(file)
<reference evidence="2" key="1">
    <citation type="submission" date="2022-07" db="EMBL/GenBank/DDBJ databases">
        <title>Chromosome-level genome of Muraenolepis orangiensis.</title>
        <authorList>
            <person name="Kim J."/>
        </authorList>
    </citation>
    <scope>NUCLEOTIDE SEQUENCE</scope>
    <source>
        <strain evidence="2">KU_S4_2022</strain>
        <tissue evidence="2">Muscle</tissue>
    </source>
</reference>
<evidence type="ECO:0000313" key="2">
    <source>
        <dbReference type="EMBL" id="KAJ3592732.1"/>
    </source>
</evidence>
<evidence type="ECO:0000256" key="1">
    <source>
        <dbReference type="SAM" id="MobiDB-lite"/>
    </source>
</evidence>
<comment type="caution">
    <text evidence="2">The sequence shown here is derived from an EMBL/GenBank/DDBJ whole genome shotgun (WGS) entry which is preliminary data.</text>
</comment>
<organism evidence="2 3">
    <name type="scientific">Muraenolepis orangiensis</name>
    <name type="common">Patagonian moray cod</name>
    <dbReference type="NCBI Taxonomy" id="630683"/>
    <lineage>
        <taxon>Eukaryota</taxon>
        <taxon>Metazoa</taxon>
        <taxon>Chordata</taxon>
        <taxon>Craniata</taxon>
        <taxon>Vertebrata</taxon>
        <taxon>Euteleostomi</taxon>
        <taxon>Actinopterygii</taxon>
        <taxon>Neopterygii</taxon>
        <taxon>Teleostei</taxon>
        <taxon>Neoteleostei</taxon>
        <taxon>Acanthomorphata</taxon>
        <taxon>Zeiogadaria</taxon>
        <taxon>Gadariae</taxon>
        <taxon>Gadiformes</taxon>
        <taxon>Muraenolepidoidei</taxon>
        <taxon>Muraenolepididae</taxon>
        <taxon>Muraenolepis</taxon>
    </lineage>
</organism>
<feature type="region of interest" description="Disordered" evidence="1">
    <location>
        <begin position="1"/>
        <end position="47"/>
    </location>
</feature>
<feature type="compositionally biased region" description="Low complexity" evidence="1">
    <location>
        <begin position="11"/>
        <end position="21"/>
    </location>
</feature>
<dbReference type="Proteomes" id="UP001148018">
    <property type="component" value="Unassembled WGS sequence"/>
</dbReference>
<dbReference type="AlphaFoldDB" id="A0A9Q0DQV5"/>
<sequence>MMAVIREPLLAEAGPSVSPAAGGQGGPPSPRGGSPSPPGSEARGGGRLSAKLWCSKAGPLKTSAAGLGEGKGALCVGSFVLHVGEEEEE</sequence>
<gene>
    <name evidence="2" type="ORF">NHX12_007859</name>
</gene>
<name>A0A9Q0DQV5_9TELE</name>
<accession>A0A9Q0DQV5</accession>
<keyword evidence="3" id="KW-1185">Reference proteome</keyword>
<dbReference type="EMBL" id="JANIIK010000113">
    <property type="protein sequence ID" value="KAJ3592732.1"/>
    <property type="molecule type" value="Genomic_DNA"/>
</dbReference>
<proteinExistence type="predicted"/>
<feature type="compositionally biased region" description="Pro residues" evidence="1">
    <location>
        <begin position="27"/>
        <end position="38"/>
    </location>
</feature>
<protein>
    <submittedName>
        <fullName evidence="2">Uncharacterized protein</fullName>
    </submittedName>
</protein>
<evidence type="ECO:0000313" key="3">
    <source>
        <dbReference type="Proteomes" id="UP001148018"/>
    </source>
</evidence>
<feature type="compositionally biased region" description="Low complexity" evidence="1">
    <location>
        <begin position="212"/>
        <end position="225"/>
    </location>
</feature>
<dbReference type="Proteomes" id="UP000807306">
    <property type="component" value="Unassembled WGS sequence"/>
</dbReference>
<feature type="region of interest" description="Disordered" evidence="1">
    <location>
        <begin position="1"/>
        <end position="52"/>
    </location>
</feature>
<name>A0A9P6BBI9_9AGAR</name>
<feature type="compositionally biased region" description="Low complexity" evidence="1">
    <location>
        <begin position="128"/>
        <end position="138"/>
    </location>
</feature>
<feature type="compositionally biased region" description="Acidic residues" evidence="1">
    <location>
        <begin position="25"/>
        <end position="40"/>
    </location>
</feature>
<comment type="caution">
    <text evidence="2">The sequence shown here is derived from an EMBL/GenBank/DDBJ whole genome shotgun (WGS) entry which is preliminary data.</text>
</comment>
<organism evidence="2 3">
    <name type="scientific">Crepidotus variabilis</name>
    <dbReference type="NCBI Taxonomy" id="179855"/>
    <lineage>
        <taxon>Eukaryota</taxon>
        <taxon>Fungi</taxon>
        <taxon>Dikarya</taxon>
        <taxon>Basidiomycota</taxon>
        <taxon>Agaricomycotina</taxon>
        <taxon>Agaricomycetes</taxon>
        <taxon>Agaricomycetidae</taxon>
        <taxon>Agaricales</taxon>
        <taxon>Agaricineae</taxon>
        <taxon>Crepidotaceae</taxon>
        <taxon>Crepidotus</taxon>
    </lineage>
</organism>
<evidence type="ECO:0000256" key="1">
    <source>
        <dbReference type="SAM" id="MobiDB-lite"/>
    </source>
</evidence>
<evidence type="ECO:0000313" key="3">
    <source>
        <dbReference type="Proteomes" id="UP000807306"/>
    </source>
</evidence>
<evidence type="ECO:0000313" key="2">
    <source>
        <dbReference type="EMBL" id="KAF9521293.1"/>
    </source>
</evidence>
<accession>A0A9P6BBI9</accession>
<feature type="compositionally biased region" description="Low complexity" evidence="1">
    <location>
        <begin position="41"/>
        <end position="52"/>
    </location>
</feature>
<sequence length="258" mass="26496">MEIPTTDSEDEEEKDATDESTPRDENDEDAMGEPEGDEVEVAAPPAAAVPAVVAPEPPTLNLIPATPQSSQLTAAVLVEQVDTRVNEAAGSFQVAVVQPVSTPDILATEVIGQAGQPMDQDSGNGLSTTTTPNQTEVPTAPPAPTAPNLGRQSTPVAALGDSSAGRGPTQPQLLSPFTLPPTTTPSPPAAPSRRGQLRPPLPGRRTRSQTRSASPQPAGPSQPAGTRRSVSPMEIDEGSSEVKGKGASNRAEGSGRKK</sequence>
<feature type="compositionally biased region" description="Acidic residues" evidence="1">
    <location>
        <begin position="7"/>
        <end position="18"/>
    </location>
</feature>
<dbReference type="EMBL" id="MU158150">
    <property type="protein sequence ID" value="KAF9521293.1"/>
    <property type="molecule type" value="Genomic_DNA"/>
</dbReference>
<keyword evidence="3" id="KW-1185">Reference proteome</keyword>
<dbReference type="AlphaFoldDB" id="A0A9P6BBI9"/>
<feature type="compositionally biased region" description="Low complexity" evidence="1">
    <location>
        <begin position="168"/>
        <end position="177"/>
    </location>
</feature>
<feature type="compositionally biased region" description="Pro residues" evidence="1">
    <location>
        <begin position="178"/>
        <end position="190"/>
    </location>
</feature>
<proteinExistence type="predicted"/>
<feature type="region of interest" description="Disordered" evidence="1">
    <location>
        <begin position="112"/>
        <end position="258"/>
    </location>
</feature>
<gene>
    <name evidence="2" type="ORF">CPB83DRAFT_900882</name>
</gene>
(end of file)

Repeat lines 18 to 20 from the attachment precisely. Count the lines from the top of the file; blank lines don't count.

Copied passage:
</evidence>
<evidence type="ECO:0000256" key="1">
    <source>